Free Lift Tickets for Veterans and their Immediate Family Members (Proof of Service Required)

SAVE THE DATE: 7TH Annual Northern Vermont Veterans Summit March 9, 2019 at Northern Vermont University—Johnson Campus

WiFi Instructions: Choose “NVU” under the wireless options and then enter the following:

Username: veterans - Password: veterans2018

Note: Presenters using our teacher stations will log-in with the same username and password

 

The Burke Mountain Hotel and Conference Center is offering a lodging package at a deeply discounted rate for anyone attending the Summit. The hotel has a heated outdoor pool (year round) and hot tub, fitness center, free Wi-Fi, and the View Pub with excellent views. Two people can stay from $155/night plus tax in a studio suite. To make reservations, please contact the reservation desk at

866-966-4820 and use PROMO CODE: “MJAM” to receive the lodging discount. http://skiburke.com/

 

February 26, 2018

(Pete’s Greens of Craftsbury was one of eight large-scale Vermont produce farms to recieve state grants in round one to help comply with a federal food safety regulations.)

Get Ready to Apply for Vt. Produce Safety Improvement Grants – Round Two

Montpelier, Vt. – The Vermont Produce Safety Improvement Grant program will begin accepting applications on Wednesday, February 28 at 9:00 AM. The Vermont Agency of Agriculture, Food, & Markets (VAAFM) offers Produce Safety Improvement Grants to help Vermont produce growers prevent or reduce produce safety risks on their farms. Round One grants were awarded in December 2017.

Program staff are eager to learn about projects to improve produce safety submitted during the second round. “Projects granted in the first round had a few common themes—all with the same goal to reduce on-farm produce safety risks. Upgrading equipment to have easy-to-clean surfaces, improving wash/pack facilities, and installing additional coolers were the focus of most projects,” said Abbey Willard, Agricultural Development Director at VAAFM.

Approximately $74,000 in funding will be available in the second round of the grant, and funds will be awarded on a first-come, first-served basis to eligible applicants. Applicants must grow, harvest, pack, or hold “covered produce” as defined by the U.S. Food & Drug Administration’s Food Safety Modernization Act (FSMA) Produce Safety Rule and have average annual produce sales of greater than $25,000 over the past three years.

The Agency expects funding to be allocated quickly, as round one funds were completely allocated within hours. To prepare for the second-round opening, applicants should:

Questions related to the Produce Safety Improvement Grants or the FSMA Produce Safety Rule should be directed to (802) 522-3132 or AGR.FSMA@vermont.gov.

Contact:
Dominique Giroux
Education and Outreach Coordinator (Produce Safety)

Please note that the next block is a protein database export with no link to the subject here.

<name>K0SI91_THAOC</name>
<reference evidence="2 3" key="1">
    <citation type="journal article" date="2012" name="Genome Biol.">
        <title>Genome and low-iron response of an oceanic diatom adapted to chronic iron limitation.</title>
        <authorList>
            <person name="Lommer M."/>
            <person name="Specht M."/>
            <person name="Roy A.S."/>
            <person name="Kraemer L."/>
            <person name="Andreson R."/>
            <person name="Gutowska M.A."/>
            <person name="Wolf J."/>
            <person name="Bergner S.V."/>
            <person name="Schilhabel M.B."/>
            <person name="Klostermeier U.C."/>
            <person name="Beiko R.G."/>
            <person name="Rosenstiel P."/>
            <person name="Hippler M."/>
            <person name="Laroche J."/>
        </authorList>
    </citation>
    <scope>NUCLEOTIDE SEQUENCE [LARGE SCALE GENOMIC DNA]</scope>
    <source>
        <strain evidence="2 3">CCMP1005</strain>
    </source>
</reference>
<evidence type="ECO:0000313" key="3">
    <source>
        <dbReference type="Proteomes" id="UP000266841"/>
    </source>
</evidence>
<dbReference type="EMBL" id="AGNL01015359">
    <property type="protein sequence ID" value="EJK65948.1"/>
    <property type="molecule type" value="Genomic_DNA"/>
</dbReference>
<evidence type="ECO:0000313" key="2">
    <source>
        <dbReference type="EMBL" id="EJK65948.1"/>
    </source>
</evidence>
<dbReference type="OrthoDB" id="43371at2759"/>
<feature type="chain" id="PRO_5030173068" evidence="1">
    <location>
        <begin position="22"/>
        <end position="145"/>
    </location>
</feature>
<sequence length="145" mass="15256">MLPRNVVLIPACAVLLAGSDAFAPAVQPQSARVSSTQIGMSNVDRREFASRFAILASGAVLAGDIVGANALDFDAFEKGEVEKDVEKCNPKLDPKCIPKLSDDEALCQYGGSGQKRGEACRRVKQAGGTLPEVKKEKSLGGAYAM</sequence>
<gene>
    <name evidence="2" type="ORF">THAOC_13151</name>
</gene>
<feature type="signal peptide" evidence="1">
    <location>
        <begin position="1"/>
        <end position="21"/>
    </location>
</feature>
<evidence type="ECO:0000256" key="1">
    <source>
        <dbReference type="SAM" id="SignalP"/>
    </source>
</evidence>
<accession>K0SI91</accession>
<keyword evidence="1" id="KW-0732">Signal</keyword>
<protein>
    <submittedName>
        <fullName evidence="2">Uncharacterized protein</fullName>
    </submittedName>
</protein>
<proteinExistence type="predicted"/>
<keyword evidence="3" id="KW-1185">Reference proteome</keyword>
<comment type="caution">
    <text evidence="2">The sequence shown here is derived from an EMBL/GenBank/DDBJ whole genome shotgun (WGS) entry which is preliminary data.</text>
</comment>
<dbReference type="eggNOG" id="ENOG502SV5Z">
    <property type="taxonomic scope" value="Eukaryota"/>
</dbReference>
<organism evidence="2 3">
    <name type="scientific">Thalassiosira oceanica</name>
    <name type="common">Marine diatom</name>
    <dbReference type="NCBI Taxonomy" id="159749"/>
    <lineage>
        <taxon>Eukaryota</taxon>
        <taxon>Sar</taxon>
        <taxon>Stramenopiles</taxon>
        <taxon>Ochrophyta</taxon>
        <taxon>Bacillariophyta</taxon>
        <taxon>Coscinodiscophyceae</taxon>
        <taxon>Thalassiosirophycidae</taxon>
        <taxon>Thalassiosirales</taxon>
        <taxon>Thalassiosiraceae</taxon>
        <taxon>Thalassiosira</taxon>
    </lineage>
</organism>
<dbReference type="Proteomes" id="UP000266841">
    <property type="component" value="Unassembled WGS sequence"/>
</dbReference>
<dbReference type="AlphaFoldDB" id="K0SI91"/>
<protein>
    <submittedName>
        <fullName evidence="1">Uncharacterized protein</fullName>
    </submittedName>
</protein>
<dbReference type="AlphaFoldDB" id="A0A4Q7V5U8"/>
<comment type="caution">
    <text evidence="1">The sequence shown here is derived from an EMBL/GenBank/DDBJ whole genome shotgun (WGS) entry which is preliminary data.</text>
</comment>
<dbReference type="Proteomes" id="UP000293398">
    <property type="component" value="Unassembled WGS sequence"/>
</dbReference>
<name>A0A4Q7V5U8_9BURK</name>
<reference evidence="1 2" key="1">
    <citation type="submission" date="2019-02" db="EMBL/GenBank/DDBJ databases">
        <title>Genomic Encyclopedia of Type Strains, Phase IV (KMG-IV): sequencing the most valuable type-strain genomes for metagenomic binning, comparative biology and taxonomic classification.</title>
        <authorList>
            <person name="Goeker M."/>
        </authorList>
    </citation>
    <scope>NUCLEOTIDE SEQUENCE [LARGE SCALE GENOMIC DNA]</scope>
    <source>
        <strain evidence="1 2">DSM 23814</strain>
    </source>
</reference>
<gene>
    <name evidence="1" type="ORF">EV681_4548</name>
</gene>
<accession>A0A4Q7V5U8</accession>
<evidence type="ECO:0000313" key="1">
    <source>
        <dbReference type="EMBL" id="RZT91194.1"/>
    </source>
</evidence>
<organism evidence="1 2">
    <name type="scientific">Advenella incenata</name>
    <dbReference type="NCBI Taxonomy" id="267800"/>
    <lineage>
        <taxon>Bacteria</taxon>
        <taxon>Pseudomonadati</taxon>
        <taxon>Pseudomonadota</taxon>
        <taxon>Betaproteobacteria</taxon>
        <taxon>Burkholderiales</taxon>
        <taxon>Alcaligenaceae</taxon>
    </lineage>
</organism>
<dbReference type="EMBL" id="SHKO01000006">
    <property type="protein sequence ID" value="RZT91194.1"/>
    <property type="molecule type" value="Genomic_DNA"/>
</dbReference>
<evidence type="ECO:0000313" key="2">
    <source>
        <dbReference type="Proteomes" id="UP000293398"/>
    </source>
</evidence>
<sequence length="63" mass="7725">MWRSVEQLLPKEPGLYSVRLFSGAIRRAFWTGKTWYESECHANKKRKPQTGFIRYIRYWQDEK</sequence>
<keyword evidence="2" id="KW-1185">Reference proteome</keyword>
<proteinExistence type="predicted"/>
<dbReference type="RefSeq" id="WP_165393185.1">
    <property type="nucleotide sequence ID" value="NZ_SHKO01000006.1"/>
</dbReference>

Vermont Agency of Agriculture, Food, & Markets

(802) 522-3132
Dominique.Giroux@vermont.gov

February 23, 2018

 

By Alissa Matthews, VT Agency of Ag

According to Small Farm Central’s CSA Farming Annual Report, the most popular time to join a CSA each year is at the end of February. To promote this important time for farmers, CSA Day was coined, and each year it falls on the last Friday in February. It’s an entire day dedicated to the celebration of community-supported agriculture, and CSA farmers enjoy an influx of sign-ups from members, which gives them revenue when they need it most for the growing season.

Farms all across Vermont are invited to join other farms from around the country for the 4th annual CSA Day on February 23, 2018. A Community Supported Agriculture (CSA) program allows people to pay for a season’s worth of local produce, meats, eggs and/or other specialty products (a membership) in advance, providing working capital so that farmers can get ready for the growing season.  The CSA member then receives a box of local goods throughout the harvest season. CSA members enjoy the convenience and quality of locally grown and raised food, while supporting their local farmer.

Getting food from a CSA is different from going to a farmers’ market or using a grocery delivery service. As a CSA member, you make a seasonal commitment to a small farmer in your area, and you pick it up at the farm or a local community space. CSA members take pleasure in knowing where and how their food is grown, and typically have an open line of communication with their farmer.

“Community-supported agriculture is all about relationships and feeding families,” said Simon Huntley, CEO of Small Farm Central, a company that provides marketing support for small farms and started CSA Day. “CSA farmers typically teach members what’s in season throughout the year, and help them appreciate and cook food to which they may not otherwise be exposed.”

Visit http://csaday.info to stay up to date on news and updates about CSA Day and use the hashtag #CSAday through your social media channels to join the online conversation.

Pages